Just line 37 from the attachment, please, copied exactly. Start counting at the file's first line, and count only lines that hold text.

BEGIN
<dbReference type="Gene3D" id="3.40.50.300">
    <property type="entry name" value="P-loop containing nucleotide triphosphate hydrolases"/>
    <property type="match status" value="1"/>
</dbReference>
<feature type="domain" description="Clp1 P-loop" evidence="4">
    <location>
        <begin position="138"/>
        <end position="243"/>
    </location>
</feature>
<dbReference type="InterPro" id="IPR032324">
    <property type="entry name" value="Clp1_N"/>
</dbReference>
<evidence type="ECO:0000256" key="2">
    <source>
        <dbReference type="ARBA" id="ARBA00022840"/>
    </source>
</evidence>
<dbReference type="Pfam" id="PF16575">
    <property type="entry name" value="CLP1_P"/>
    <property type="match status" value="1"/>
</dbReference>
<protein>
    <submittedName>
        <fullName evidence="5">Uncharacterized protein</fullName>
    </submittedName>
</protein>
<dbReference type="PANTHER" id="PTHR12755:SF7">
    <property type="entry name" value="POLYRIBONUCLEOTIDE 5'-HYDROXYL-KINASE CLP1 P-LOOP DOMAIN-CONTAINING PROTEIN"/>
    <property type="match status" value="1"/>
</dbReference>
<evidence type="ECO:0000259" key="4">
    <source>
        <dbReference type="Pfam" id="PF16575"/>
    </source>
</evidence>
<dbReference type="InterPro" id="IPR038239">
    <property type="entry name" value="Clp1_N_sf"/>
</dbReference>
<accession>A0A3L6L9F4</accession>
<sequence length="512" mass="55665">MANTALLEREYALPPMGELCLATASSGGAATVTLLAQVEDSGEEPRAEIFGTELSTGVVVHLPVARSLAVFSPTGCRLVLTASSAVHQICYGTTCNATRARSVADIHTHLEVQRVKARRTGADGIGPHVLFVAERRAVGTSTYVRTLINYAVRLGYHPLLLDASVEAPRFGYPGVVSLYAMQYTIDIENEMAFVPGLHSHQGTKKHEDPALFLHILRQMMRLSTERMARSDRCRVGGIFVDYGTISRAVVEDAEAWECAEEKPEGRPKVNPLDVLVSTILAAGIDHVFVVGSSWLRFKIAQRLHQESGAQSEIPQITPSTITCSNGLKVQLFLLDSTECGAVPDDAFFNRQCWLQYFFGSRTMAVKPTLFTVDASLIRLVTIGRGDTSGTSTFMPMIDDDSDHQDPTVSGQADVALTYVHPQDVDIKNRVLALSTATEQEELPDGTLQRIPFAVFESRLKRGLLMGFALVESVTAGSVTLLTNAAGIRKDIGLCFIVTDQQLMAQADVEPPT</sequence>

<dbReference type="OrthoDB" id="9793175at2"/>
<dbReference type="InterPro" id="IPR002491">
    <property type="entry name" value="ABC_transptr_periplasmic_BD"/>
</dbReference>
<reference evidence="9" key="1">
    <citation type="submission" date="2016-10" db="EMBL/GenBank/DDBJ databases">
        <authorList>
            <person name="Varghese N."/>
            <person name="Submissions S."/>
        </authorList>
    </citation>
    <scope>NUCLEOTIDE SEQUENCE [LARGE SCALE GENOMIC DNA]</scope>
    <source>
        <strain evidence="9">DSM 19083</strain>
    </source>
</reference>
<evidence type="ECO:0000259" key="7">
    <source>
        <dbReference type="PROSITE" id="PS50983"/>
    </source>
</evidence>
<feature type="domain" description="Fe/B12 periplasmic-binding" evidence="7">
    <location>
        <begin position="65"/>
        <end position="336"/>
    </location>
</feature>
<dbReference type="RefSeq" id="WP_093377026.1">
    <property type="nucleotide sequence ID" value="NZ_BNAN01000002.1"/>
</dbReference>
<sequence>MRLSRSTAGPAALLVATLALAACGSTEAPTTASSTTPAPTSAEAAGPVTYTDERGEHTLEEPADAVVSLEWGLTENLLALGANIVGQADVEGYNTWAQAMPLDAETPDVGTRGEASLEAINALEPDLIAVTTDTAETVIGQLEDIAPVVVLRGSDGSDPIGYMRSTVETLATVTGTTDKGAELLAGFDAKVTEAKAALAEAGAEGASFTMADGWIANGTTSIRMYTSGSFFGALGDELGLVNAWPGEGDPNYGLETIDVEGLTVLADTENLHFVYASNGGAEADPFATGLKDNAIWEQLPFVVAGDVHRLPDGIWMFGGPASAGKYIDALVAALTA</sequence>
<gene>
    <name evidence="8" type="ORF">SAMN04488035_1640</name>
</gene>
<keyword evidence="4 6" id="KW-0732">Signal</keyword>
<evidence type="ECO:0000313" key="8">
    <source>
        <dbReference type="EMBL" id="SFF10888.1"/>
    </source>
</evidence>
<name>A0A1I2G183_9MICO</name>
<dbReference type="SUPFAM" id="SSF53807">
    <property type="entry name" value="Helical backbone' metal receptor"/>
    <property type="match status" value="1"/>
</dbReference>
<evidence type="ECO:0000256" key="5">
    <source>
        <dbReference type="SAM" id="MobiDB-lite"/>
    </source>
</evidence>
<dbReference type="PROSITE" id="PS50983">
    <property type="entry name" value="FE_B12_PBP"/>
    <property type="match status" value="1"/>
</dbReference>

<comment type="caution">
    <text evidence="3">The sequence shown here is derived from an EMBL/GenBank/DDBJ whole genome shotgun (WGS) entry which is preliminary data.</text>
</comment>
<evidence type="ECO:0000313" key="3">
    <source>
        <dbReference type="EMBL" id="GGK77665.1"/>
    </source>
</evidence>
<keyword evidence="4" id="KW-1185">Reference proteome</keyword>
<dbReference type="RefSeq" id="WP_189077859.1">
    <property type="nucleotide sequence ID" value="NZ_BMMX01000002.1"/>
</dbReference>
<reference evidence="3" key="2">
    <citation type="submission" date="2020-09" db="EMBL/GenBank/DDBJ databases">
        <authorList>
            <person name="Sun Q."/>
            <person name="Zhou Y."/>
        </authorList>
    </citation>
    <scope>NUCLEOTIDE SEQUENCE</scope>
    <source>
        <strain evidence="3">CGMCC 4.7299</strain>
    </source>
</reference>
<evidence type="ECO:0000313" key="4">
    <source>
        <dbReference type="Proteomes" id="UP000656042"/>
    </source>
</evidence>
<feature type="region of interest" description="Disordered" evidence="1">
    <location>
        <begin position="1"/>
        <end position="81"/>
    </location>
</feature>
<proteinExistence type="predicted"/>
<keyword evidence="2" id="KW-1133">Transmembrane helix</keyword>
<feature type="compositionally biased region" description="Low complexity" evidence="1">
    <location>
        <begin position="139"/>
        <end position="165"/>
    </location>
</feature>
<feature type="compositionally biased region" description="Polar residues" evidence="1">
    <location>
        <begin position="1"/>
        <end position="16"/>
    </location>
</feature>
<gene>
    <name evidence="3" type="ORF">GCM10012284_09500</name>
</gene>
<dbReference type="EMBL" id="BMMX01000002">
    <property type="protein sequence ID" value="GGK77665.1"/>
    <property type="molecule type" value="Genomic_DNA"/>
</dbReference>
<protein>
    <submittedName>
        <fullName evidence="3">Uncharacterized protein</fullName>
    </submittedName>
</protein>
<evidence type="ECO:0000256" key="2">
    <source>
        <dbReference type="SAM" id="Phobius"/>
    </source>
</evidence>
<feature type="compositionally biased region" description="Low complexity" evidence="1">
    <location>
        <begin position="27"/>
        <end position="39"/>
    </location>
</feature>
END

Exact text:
<dbReference type="InterPro" id="IPR038239">